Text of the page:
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Some St. Patrick's Day traditions are worth partaking in throughout the whole year: bright yellow butter slathered on homemade soda bread, corned beef breakfast sandwiches, believing in leprechauns, beer). Others are less popular. Think pinching, drunks thinking they're leprechauns, and—worst of all?—an unwelcome abundance of kelly green.
But in the spirit of the holiday, which does not discriminate against the good greens but only brings out the worst of them, we rounded up some of the favorite green paints of a variety of interior designers. As Chloe Redmond Warner put it, "People are fearful, but living in a green room done right is pure pleasure."
Out of the ten interior designers I polled, one didn't have a favorite green paint at all (?), but all the others gushed (responding at record-breaking speed) over 14 go-to buckets. Of those, three were Benjamin Moore, one was Donald Kaufman, another was Portola. The rest? Eight of the suggested 14 green paints were Farrow & Ball—that's over half! For some reason no one does greens like F&B," Warner says, "they are dusty and skew towards blue/grey. Maybe that's why they're so easy to love? Let's evaluate the evidence.
The Dusty Blue-Greens
Every bucket will turn out different depending on the specifics of your space and its lighting—and such unpredictable subtleties are especially true of blue-green paints, whose very nature is to look like two colors at once. Double the reason to love them.
- On the trim, above left: Blue Gray by Farrow & Ball. "A perfect muted, weathered green when on walls." —Will Cooper, Ash NYC
- On the wall, above right: DKC-19 by Donald Kaufman. "For a gentleman’s den or a wooded countryside mudroom." —Cate Caruso, Studio C
- On the wall, above left: Teresa's Green by Farrow & Ball. "It’s the most perfect mint ever because it's soft and therefore not really annoying but still a color." —Emily Henderson, Style By Emily Henderson
- On the wainscoting, above right: Breakfast Room Green by Farrow & Ball "Ends up looking watery and calm."—Chloe Redmond Warner, Redmond Aldrich Design
- Above: Gum Tree #075 by Portola Paints. "It's this beautiful dusty yet perfectly saturated green that gives a tremendous amount of depth to a space." —Sally Breer, Co Mingle
The Very Quiet, Nearly Neutral Greens
From mossy khakis to white tinted the color of cabbage, the more neutral set of green paints brings a little life to a room in a more subtle way.
- On the wall, above left: Vert de Terre by Farrow & Ball. "It's a really soft muted green and looks very chic with beige moldings." —Alyssa Kapito, Kapito Muller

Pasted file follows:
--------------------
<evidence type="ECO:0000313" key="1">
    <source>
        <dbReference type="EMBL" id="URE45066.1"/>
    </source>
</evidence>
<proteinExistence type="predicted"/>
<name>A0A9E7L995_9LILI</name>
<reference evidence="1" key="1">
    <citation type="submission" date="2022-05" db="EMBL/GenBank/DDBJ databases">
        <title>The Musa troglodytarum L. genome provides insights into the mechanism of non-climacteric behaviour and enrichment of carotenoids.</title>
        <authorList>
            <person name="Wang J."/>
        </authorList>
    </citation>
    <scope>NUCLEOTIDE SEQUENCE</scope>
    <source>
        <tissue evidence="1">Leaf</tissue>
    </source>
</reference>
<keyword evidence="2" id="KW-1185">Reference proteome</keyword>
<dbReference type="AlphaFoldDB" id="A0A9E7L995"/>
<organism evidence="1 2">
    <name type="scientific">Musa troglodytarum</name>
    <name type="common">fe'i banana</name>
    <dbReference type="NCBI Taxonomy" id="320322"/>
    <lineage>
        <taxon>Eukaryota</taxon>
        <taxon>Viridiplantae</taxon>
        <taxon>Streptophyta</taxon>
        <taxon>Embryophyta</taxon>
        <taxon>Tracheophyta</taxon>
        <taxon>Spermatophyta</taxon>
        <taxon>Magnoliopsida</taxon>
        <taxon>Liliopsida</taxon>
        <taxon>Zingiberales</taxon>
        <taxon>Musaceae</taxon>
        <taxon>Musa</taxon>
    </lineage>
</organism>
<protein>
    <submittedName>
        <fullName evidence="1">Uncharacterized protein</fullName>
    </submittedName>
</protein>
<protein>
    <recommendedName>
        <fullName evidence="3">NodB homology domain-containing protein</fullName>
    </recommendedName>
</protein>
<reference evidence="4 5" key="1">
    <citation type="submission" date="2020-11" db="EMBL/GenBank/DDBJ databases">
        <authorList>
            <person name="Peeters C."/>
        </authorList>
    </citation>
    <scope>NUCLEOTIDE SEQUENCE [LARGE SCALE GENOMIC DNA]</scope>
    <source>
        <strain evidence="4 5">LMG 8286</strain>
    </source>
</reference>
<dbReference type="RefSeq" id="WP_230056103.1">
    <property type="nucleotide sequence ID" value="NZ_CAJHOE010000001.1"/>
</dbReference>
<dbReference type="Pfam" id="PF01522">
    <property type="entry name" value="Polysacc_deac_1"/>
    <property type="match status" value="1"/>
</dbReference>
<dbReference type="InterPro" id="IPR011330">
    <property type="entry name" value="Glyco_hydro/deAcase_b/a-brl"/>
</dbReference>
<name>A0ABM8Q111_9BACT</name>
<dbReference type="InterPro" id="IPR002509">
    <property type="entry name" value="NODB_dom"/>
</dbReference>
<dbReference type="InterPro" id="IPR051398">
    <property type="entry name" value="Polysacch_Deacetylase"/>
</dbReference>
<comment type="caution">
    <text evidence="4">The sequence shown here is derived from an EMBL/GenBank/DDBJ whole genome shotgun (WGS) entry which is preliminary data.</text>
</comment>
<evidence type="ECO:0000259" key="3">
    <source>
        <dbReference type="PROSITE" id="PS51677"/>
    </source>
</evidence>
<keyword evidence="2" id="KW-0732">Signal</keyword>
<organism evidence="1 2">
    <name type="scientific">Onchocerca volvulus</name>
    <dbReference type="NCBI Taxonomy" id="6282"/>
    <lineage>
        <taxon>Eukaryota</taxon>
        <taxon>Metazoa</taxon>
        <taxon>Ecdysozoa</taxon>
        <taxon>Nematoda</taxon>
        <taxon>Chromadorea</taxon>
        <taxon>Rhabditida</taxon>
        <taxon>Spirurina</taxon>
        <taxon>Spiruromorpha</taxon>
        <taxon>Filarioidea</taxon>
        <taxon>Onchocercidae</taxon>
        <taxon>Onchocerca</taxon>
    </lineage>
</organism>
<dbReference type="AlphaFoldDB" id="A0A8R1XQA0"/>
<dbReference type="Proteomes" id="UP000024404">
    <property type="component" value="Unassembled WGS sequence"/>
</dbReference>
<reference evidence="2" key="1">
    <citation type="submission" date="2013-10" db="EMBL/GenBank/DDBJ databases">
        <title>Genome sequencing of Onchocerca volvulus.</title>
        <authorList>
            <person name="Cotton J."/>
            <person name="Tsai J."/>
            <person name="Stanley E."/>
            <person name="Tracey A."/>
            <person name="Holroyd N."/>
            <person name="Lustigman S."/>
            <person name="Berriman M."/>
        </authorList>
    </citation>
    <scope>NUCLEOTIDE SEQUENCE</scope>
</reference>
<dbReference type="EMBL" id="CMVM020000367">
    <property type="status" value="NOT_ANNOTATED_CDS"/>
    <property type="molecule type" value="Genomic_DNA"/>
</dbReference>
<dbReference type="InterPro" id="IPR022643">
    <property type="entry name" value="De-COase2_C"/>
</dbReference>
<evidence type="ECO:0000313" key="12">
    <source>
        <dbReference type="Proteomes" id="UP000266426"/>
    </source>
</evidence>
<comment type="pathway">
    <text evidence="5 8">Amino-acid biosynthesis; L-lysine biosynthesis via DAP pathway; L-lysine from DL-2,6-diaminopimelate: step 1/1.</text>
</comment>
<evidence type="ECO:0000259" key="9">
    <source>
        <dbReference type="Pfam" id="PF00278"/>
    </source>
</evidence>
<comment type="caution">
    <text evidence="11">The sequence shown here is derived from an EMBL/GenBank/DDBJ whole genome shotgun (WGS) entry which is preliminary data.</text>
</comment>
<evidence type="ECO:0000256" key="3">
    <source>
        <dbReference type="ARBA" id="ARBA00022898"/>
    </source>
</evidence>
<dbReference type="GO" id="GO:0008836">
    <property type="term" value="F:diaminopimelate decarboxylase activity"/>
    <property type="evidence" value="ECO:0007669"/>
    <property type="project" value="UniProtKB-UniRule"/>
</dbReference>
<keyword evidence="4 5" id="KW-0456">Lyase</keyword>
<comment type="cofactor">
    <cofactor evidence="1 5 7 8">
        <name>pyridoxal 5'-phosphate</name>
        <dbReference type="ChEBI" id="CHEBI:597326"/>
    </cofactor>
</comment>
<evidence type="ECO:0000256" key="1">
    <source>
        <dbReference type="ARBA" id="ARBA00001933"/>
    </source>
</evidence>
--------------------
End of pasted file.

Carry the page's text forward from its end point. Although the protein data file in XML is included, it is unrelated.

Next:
- On the wall, above right: Cabbage White by Farrow & Ball. "For the walls (with a patterned, papered ceiling!) in a nursery." —Cate Caruso, Studio C
- On the wall, above left: Quartstone by Benjamin Moore. "This aqua is crazy happy... bright, young, and soft enough on your eyes." —Emily Henderson, Emily Henderson Studio
- On the cabinets, above right: Tunsgate Green by Farrow & Ball. "It's a super light almost white-green." —Emily Henderson, Emily Henderson Studio
The Unabashedly Green Greens
Whether they lean more emerald or grass green, these super-saturated colors bring richness to a room—but that doesn't mean you have to be brave to try one! A mix of warm, neutral furnishings and lots of clean light will keep things fresh.
- On the walls, above: Green Smoke by Farrow & Ball. "I'm obsessed with this color (but green is my favorite color, so I can go on for days). I call it the neutral of greens. It goes with virtually everything. It's unsaturated and soft, and transitional across all styles. —Brad Sherman, B. Sherman Workshop
- On the walls and built-ins, above left: Calke Green by Farrow & Ball. "Has the perfect amount of grey in it."—Chloe Redmond Warner, Redmond Aldrich Design
- On the walls, above right: Amazon Moss by Benjamin Moore. "It’s like being submerged into the center of an emerald." —Miles Redd
- On the bookshelf, above left: Ming Jade by Benjamin Moore. "For a lacquered bar alcove." —Cate Caruso, Studio C
- On the hutch, above right: Emerald Isle by Benjamin Moore. "It's a rich green with a hint of teal in certain light, perfect for an accent wall or as a backdrop to a ton on junglacious house-plants." —Justina Blakeney, The Jungalow
My childhood bedroom had a ceiling the color of pale, pale potato vine. Have you ever painted a room green? Share your favorite buckets in the comments!